Beavers are large members of the rodent family. The only other rodent larger than the beaver is the capybara. They are semi-aquatic, which means that they spend much of their time in the water. The most easily recognizable characteristic of the beaver is their large, flat, scaly tail. Read on to learn about the beaver.
Description of the Beaver
As far as rodents go, beavers are defiantly heavyweights. The two species are quite similar, but the Eurasian beaver grows slightly longer than the American beaver does. Beavers grow up to 3.3 ft. long, and weigh in at a maximum of 70 lbs.
Their most notable characteristic is their large, flat tail. Upon closer inspection, you would also notice that these mammals have webbing between their toes as well.
Interesting Facts About the Beaver
Though most people know what beavers are, and that they build dams, that is about as far as their knowledge goes. Learn some amazing facts about these creatures below!
- Tall Tail – That strange tail has a few important uses for a beaver. When swimming, it works as a giant paddle to propel the animal through the water. The tail is also great at forcefully slapping the surface of the water to create a loud smack. This sound will both surprise potential threats and alert other beavers of danger.
- When in Doubt – Rather than sticking around to see if their tail slap scared the predator away, beavers simply hide beneath the water or in their dam. A beaver can hold its breath for up to 15 minutes, and is a powerful swimmer.
- Remarkable Chompers – It is no surprise that a creature that chews down trees has some powerful teeth, but did you know that a beaver’s teeth continue to grow throughout its entire life? In fact, if they do not chew on trees, their teeth will actually keep growing so much that they cannot bite on anything.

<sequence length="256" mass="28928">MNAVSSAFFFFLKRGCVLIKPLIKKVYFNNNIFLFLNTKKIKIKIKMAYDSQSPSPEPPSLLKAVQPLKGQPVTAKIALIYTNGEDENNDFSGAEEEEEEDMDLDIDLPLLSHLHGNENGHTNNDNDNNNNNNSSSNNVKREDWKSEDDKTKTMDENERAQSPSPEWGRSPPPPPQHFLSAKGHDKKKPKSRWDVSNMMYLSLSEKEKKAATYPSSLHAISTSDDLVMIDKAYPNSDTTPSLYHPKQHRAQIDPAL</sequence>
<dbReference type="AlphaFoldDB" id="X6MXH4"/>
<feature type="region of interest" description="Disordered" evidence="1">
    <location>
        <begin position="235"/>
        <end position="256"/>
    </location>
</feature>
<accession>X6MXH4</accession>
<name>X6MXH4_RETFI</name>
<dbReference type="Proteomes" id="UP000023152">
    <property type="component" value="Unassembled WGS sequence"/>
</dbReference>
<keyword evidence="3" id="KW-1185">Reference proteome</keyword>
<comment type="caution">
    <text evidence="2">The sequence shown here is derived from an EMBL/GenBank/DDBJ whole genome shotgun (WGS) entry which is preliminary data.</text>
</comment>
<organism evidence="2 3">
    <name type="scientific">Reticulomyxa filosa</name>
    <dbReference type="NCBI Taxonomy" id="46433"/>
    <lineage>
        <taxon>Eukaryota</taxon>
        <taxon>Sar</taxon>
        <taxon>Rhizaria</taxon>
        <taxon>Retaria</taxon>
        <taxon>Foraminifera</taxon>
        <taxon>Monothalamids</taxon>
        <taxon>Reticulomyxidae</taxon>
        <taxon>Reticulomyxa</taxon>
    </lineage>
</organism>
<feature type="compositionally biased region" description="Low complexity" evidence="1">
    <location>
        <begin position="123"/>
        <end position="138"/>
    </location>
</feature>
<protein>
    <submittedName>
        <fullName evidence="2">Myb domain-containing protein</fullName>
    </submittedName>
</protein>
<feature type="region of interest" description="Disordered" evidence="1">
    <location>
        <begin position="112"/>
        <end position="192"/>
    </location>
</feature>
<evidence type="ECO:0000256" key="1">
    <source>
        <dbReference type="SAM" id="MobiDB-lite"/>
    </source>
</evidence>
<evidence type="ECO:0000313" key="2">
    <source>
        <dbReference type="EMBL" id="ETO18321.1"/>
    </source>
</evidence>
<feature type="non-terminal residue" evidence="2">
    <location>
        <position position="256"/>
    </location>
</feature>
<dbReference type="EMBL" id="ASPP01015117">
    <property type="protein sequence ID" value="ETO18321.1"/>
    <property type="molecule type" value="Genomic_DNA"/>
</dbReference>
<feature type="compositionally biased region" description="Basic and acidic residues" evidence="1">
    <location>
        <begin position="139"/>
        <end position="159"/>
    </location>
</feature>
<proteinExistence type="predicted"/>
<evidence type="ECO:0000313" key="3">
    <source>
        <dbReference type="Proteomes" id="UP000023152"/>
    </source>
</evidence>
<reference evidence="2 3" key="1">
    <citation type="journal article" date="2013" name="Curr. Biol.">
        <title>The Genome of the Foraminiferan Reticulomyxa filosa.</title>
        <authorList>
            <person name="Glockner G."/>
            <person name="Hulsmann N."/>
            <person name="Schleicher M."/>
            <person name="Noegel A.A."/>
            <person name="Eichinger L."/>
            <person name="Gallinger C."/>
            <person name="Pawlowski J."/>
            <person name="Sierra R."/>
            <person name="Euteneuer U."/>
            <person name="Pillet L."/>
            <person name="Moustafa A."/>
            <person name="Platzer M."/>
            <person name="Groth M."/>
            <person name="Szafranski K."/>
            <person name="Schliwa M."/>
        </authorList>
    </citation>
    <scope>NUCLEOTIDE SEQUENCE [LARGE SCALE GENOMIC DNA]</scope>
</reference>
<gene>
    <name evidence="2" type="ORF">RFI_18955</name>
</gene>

- The Beaver Family – There are two different species of beaver, the North American beaver and the Eurasian beaver. As the name suggests, the North American beaver lives in North America, and the Eurasian beaver lives in Europe and Asia. There is also a third, extinct species of beaver that lived several thousand years ago in North America.
Habitat of the Beaver
Beavers live in stream beds, lakes, and rivers. Anywhere they live, their activity changes the environment around them, creating deeper waters and flooded areas. These creatures build two primary types of structures: dams and lodges.
The dams are large trees, mud, and stones that the beaver uses to block waterways. This creates a deeper pond in the area upriver, which offers much more protection from predators. Beavers also create lodges, which are a mass of branches and mud with a hollow inside. This is where the beavers sleep and hide from predators.
Distribution of the Beaver
The North American beaver lives across much of North America. In the past, fur trappers eradicated this species from much of its former range, but it has since made a huge comeback.
These amazing animals reside throughout the vast majority of North America, save some of the southernmost states, and northernmost areas of Canada. The Eurasian beaver lives across portions of Europe, and a strip of habitat into western Asia.
Diet of the Beaver